But clearer light came with the investigation of the sanctuary question. They now saw that they were correct in believing that the end of the 2300 days in 1844 marked an important crisis. But while it was true that that door of hope and mercy by which men had for eighteen hundred years found access to God, was closed, another door was opened, and forgiveness of sins was offered to men through the intercession of Christ in the most holy. One part of His ministration had closed, only to give place to another. There was still an “open door” to the heavenly sanctuary, where Christ was ministering in the sinner's behalf. GC 429.2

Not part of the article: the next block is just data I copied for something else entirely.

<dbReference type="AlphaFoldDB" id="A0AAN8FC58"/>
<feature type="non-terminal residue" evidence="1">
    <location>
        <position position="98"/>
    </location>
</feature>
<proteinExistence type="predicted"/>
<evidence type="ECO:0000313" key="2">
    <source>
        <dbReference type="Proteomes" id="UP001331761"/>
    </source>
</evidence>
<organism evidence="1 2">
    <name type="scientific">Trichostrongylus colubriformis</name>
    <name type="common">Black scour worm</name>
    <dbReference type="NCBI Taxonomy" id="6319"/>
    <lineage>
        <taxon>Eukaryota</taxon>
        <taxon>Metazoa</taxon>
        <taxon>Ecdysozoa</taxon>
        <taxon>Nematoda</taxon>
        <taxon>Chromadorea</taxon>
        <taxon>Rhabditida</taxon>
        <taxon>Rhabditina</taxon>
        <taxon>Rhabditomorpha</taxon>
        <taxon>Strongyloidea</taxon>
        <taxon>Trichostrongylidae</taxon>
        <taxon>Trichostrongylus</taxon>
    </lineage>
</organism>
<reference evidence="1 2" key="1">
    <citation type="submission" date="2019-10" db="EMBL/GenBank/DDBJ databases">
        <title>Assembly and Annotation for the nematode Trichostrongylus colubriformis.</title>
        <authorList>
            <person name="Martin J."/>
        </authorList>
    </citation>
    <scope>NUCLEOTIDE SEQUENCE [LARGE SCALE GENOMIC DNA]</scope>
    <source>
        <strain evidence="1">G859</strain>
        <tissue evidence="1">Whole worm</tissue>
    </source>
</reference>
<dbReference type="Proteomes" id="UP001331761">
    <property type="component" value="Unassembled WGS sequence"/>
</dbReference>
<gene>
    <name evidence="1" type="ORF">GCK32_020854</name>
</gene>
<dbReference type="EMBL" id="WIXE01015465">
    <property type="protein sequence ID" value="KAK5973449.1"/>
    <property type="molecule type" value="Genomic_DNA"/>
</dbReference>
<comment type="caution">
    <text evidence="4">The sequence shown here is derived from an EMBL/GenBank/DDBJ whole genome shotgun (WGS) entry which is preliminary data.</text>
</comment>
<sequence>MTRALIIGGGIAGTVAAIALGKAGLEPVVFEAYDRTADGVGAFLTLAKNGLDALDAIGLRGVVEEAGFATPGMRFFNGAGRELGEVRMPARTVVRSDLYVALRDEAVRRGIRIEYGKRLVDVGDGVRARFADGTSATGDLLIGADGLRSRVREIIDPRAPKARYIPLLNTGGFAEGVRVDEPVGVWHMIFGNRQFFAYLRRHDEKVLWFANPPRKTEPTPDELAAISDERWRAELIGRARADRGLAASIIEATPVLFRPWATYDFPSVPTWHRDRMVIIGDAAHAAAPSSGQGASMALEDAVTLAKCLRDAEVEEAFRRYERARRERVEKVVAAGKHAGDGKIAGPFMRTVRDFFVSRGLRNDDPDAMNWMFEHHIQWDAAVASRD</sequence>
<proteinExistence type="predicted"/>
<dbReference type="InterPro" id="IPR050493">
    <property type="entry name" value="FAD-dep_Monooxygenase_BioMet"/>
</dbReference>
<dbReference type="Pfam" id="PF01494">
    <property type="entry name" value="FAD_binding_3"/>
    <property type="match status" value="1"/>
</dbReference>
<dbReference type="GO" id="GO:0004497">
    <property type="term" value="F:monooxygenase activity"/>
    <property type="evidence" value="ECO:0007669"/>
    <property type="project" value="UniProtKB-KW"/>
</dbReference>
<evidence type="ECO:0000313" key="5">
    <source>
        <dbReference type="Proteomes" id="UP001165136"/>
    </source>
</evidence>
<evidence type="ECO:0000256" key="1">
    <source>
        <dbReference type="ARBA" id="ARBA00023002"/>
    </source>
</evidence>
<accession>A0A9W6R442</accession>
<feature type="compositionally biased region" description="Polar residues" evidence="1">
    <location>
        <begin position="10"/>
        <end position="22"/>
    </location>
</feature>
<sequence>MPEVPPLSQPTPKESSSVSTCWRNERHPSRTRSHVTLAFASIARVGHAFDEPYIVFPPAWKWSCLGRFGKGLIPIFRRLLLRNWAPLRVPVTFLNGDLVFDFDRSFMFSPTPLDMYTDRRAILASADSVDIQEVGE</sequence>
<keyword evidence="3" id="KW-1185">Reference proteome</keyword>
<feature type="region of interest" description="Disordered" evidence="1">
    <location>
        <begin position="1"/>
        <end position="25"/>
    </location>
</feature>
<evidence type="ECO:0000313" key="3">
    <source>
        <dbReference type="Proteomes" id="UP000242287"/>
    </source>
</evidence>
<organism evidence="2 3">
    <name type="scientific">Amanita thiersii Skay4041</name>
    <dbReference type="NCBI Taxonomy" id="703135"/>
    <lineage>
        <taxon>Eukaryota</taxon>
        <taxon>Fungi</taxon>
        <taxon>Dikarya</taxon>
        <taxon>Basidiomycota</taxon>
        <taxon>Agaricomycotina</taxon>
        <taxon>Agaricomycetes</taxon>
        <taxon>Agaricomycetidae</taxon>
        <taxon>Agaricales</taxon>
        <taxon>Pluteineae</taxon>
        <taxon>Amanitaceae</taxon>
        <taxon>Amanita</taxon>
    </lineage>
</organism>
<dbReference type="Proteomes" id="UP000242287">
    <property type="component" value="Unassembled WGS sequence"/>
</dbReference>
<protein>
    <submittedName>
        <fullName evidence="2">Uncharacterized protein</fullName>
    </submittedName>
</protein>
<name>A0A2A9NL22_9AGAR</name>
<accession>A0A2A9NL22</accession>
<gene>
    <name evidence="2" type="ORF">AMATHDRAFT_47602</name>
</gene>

Now was seen the application of those words of Christ in the Revelation, addressed to the church at this very time: “These things saith He that is holy, He that is true, He that hath the key of David, He that openeth, and no man shutteth; and shutteth, and no man openeth; I know thy works: behold, I have set before thee an open door, and no man can shut it.” Revelation 3:7, 8. GC 430.1Read in context »